“It is not so important to be serious as it is to be serious about the important things” (Robert Maynard Hutchins).
IS SERIOUSNESS A QUALITY THAT YOU WOULD LIKE TO ADD TO YOUR CHARACTER? Many people would rather be lighthearted than serious, but before you reject the idea of seriousness, think what the alternatives are. Would you rather be known as a silly, foolish person? Would you like to be one who deals only with the trivial, inconsequential side of life? Probably not, but those are the opposites of true seriousness. The stereotype of the serious person as being “humorless” is only a mockery and a caricature of seriousness. Genuine seriousness may be something more valuable than you have thought.
These days, we have trouble rightly considering seriousness because of our culture’s overemphasis on frivolity. Years ago, Neil Postman powerfully described this phenomenon in his Amusing Ourselves to Death, a book that was written long before the entertainment business had grown to today’s gigantic proportions. Postman’s argument was not that mirth and merriment are wrong, but that we have overdosed ourselves on these things — and seriously damaged our culture in the process. Having come to see everything in terms of entertainment, we have lost the ability to deal seriously with serious things. We have been, in his words, amusing ourselves to death.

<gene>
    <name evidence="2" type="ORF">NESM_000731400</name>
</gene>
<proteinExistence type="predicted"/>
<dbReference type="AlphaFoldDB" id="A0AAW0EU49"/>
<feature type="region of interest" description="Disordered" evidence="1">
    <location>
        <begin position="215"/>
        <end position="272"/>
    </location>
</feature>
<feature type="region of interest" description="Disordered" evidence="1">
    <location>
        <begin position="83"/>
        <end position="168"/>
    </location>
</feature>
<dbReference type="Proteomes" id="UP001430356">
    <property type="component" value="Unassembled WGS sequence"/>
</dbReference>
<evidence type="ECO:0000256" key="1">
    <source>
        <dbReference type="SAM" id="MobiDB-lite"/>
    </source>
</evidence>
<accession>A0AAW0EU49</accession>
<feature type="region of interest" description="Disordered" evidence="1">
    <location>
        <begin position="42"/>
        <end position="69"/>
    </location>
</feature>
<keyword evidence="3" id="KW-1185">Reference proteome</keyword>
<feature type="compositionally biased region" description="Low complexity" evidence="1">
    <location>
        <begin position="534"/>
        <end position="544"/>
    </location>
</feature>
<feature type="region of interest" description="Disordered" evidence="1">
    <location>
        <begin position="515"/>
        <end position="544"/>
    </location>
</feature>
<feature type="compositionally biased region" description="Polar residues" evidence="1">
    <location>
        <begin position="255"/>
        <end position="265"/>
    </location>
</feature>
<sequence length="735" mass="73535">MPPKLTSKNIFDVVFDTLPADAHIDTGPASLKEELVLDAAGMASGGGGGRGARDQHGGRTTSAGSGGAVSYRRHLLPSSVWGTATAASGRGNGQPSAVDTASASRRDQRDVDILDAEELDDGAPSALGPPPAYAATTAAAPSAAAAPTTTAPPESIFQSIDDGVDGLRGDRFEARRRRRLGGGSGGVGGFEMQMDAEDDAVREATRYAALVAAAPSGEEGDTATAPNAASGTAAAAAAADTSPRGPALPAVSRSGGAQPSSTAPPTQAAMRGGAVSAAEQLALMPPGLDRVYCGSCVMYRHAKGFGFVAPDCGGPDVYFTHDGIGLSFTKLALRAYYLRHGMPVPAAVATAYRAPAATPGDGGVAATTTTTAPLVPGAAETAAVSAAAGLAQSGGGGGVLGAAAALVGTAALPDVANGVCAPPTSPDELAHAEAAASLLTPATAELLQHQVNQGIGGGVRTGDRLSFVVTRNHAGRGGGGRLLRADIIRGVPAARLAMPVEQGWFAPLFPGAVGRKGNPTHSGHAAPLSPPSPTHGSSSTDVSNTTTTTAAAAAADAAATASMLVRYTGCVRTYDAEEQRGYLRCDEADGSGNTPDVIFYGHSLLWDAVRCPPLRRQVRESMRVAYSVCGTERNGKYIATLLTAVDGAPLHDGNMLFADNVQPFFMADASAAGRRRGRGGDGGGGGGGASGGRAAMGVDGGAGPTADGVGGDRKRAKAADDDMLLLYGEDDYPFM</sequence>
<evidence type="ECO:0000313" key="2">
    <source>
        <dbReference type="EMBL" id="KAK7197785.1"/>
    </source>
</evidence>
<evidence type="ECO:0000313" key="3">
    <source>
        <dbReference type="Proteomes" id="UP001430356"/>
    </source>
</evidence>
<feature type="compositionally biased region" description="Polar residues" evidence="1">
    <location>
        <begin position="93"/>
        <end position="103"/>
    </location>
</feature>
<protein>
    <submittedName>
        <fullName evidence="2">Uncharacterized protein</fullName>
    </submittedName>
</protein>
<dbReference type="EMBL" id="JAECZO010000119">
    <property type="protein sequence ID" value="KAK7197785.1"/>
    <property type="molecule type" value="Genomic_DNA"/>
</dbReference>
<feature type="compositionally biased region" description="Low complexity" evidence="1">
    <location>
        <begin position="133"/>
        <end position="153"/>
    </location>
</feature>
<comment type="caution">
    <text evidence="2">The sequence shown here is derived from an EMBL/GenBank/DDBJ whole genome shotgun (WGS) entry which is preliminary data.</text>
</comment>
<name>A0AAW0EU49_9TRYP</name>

The crucial thing is not just to be serious but to be “serious about the important things” (Hutchins). In our culture, we desperately need a sense of proportion and relative value. Not everything should be measured by the values of entertainment and fun; some things are more important and deserve our serious regard. We should want to be people who have a reputation for that kind of seriousness. We should aspire to having the capacity for careful thought and consideration. Rather than dabbling, we should become deeply interested and involved with the big issues. We should know what diligence means. And we should even know when gravity and solemnity are in order.
In short, seriousness should be a prominent part of our character. That doesn’t mean being humorless or never playful. It does mean that our lightheartedness serves a higher function than mere fun.
“Play so that you may be serious” (Anacharsis).